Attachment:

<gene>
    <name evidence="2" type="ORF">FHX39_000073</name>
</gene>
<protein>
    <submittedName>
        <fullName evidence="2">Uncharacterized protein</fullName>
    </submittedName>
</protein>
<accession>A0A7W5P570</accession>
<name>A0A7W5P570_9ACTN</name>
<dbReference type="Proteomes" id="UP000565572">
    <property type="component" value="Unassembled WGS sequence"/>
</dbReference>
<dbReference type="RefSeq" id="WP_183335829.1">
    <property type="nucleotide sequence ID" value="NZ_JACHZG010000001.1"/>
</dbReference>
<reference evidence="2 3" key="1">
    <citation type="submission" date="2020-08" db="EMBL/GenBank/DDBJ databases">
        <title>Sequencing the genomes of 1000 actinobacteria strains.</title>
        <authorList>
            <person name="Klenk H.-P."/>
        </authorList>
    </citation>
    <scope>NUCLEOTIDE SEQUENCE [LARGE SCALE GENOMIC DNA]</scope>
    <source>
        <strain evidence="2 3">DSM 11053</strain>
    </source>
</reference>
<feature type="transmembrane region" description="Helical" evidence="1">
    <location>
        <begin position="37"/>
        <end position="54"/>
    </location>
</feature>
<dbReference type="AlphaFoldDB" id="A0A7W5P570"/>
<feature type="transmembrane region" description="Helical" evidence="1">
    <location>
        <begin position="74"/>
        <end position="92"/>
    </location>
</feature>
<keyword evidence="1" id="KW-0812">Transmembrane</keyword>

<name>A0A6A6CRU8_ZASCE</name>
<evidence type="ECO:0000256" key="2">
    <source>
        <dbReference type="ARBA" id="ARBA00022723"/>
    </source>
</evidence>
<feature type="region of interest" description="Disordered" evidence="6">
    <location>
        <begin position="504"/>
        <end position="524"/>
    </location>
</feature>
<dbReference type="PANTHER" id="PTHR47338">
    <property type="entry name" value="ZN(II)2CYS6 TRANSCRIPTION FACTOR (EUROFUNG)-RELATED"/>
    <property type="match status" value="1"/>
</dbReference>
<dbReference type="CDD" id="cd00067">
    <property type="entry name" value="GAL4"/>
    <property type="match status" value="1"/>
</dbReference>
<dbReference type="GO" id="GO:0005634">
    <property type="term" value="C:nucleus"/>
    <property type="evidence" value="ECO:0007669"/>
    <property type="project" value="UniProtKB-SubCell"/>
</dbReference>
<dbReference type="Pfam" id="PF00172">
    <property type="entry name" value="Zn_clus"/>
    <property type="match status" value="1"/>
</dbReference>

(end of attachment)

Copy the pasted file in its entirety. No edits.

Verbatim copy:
<gene>
    <name evidence="2" type="ORF">FHX39_000073</name>
</gene>
<protein>
    <submittedName>
        <fullName evidence="2">Uncharacterized protein</fullName>
    </submittedName>
</protein>
<accession>A0A7W5P570</accession>
<name>A0A7W5P570_9ACTN</name>
<dbReference type="Proteomes" id="UP000565572">
    <property type="component" value="Unassembled WGS sequence"/>
</dbReference>
<dbReference type="RefSeq" id="WP_183335829.1">
    <property type="nucleotide sequence ID" value="NZ_JACHZG010000001.1"/>
</dbReference>
<reference evidence="2 3" key="1">
    <citation type="submission" date="2020-08" db="EMBL/GenBank/DDBJ databases">
        <title>Sequencing the genomes of 1000 actinobacteria strains.</title>
        <authorList>
            <person name="Klenk H.-P."/>
        </authorList>
    </citation>
    <scope>NUCLEOTIDE SEQUENCE [LARGE SCALE GENOMIC DNA]</scope>
    <source>
        <strain evidence="2 3">DSM 11053</strain>
    </source>
</reference>
<feature type="transmembrane region" description="Helical" evidence="1">
    <location>
        <begin position="37"/>
        <end position="54"/>
    </location>
</feature>
<dbReference type="AlphaFoldDB" id="A0A7W5P570"/>
<feature type="transmembrane region" description="Helical" evidence="1">
    <location>
        <begin position="74"/>
        <end position="92"/>
    </location>
</feature>
<keyword evidence="1" id="KW-0812">Transmembrane</keyword>

<name>A0A6A6CRU8_ZASCE</name>
<evidence type="ECO:0000256" key="2">
    <source>
        <dbReference type="ARBA" id="ARBA00022723"/>
    </source>
</evidence>
<feature type="region of interest" description="Disordered" evidence="6">
    <location>
        <begin position="504"/>
        <end position="524"/>
    </location>
</feature>
<dbReference type="PANTHER" id="PTHR47338">
    <property type="entry name" value="ZN(II)2CYS6 TRANSCRIPTION FACTOR (EUROFUNG)-RELATED"/>
    <property type="match status" value="1"/>
</dbReference>
<dbReference type="CDD" id="cd00067">
    <property type="entry name" value="GAL4"/>
    <property type="match status" value="1"/>
</dbReference>
<dbReference type="GO" id="GO:0005634">
    <property type="term" value="C:nucleus"/>
    <property type="evidence" value="ECO:0007669"/>
    <property type="project" value="UniProtKB-SubCell"/>
</dbReference>
<dbReference type="Pfam" id="PF00172">
    <property type="entry name" value="Zn_clus"/>
    <property type="match status" value="1"/>
</dbReference>